Keep the Litter Box Clean
Bacteria can enter your cat from outside the body at the point where urine leaves the body. If this area isn't kept clean bacteria can work its way up the urethra into the bladder. For this reason a dirty litter box could be an environment filled with bacteria that could come in contact with your cat.
The urinary system consists of two kidneys, two ureters, a bladder, two sphincter muscles and a urethra. The entire system is designed to filter out waste products from the blood which are then removed from the body in the urine.
Several natural ingredients are known to safely and effectively support harmony, health and balance in the bladder and urinary tract. One product made specifically for this purpose is PetAlive UTI-Free Formula for Pet Urinary Tract Infections.
It contains ingredients such as:
Arctostaphylos uva ursi which helps to maintain normal ph levels in the urinary tract
(Reference: Larsson B, Jonasson A, Fianu S. “Prophylactic effect of UVA-E in women with recurrent cystitis: a preliminary report.” Current Therapeutic Research 1993;53(4):441-443. ).
Berberis vulgaris which is a widely studied herb which contains berberine as a main constituent, and is well known for its restorative effect on the bladder and urinary tract.
(Reference: Li SY, Ling LH, Teh BS, et al. “Anti-inflammatory and immunosuppressive properties of the bis- benzylisoquinolines: in vitro comparisons of tetrandrine and berbamine.” Int J Immunopharmacol 1989;11(4):395-401.).
If your cat is suffering from Feline Lower Urinary Tract Disease (FLUTD another supplement that helps some cats is glucosamine and chondroitin sulfate. While it doesn't help all cats, those that respond have found some success.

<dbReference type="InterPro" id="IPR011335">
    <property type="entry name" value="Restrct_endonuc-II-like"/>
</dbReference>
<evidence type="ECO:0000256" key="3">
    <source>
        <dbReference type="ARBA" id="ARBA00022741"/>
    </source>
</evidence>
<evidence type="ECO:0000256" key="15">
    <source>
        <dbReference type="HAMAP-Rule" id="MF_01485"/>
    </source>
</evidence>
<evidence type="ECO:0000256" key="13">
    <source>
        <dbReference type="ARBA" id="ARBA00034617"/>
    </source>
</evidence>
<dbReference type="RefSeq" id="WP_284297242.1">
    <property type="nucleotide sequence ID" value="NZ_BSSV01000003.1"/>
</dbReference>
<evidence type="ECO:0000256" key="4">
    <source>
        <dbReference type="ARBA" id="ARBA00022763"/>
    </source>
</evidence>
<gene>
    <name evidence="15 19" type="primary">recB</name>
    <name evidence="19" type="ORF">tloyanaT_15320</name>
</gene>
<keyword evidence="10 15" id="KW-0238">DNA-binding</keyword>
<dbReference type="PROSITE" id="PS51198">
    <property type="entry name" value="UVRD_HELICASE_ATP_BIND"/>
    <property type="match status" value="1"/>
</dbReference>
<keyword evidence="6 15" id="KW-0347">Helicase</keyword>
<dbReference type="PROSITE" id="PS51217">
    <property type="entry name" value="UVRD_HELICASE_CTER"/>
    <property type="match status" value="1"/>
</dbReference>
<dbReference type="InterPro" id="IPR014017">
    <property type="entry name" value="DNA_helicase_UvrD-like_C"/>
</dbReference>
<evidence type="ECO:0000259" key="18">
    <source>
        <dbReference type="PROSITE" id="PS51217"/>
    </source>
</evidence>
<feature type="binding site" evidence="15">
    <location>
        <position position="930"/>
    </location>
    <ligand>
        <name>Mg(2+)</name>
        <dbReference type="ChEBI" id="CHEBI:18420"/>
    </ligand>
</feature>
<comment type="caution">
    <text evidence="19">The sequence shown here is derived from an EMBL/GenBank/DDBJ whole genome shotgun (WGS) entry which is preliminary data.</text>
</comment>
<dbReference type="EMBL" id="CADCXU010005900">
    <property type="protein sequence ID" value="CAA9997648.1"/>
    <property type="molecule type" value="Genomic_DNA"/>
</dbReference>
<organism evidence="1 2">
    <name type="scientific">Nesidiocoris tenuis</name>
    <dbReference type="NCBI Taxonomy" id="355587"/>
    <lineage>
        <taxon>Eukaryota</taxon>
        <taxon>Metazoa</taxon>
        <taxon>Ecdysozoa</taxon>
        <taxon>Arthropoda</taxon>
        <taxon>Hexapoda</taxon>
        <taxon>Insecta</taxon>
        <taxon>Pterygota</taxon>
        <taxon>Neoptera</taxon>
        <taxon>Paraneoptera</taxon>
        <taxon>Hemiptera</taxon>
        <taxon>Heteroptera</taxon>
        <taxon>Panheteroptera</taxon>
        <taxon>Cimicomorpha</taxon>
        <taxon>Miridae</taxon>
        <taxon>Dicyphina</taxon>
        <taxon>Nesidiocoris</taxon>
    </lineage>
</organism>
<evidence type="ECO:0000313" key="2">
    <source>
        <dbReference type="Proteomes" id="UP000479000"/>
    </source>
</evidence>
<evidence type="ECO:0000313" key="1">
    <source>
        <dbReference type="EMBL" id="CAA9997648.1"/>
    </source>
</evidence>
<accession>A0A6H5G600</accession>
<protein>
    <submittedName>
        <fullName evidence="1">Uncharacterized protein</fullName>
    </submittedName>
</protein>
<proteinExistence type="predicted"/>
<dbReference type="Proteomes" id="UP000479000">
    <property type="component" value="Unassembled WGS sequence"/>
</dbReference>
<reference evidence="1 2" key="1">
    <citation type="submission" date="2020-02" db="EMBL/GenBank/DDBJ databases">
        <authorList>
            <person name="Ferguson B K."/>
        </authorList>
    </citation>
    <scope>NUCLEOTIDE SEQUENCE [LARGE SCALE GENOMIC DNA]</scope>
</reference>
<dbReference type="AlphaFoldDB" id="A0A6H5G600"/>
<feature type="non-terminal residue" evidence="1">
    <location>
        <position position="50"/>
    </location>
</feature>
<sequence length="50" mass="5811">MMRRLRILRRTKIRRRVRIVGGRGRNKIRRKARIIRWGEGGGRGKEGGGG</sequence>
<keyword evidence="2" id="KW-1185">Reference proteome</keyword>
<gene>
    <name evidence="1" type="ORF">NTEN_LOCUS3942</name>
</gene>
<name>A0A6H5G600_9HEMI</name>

Check with your veterinarian if your cat would
benefit from a natural supplement.
Signs of Infection
and Cat Urinary Problems
If you notice symptoms of a urinary tract infection in your cat, you should get her to the vet right away. The truth is, no one knows why most urinary tract infections in cats occur, so even with the prevention measures mentioned here, your cat could still come down with an infection. Prompt treatment is important in order to prevent the condition from becoming serious. Symptoms include frequently urinating small amounts, straining to urinate, blood in the urine, and urinating outside of the litter box.
Other problems that could occur is a condition where there is inflammation in the bladder without infection. This problem is called feline lower urinary tract disease (FLUTD) and has similar symptoms to feline urinary infection.
Treatment for infection involves the use of anti
biotics. For other conditions the reason for the problem needs to be
identified such as stones that block the bladder or if a structural
problem exists that needs to be corrected.
Merck Veterinary Manual (Merck & Co. 2008)
Feeding Your Cat: Know the Basics of Feline
Lisa A. Pierson, DVM
Cat Urine Issues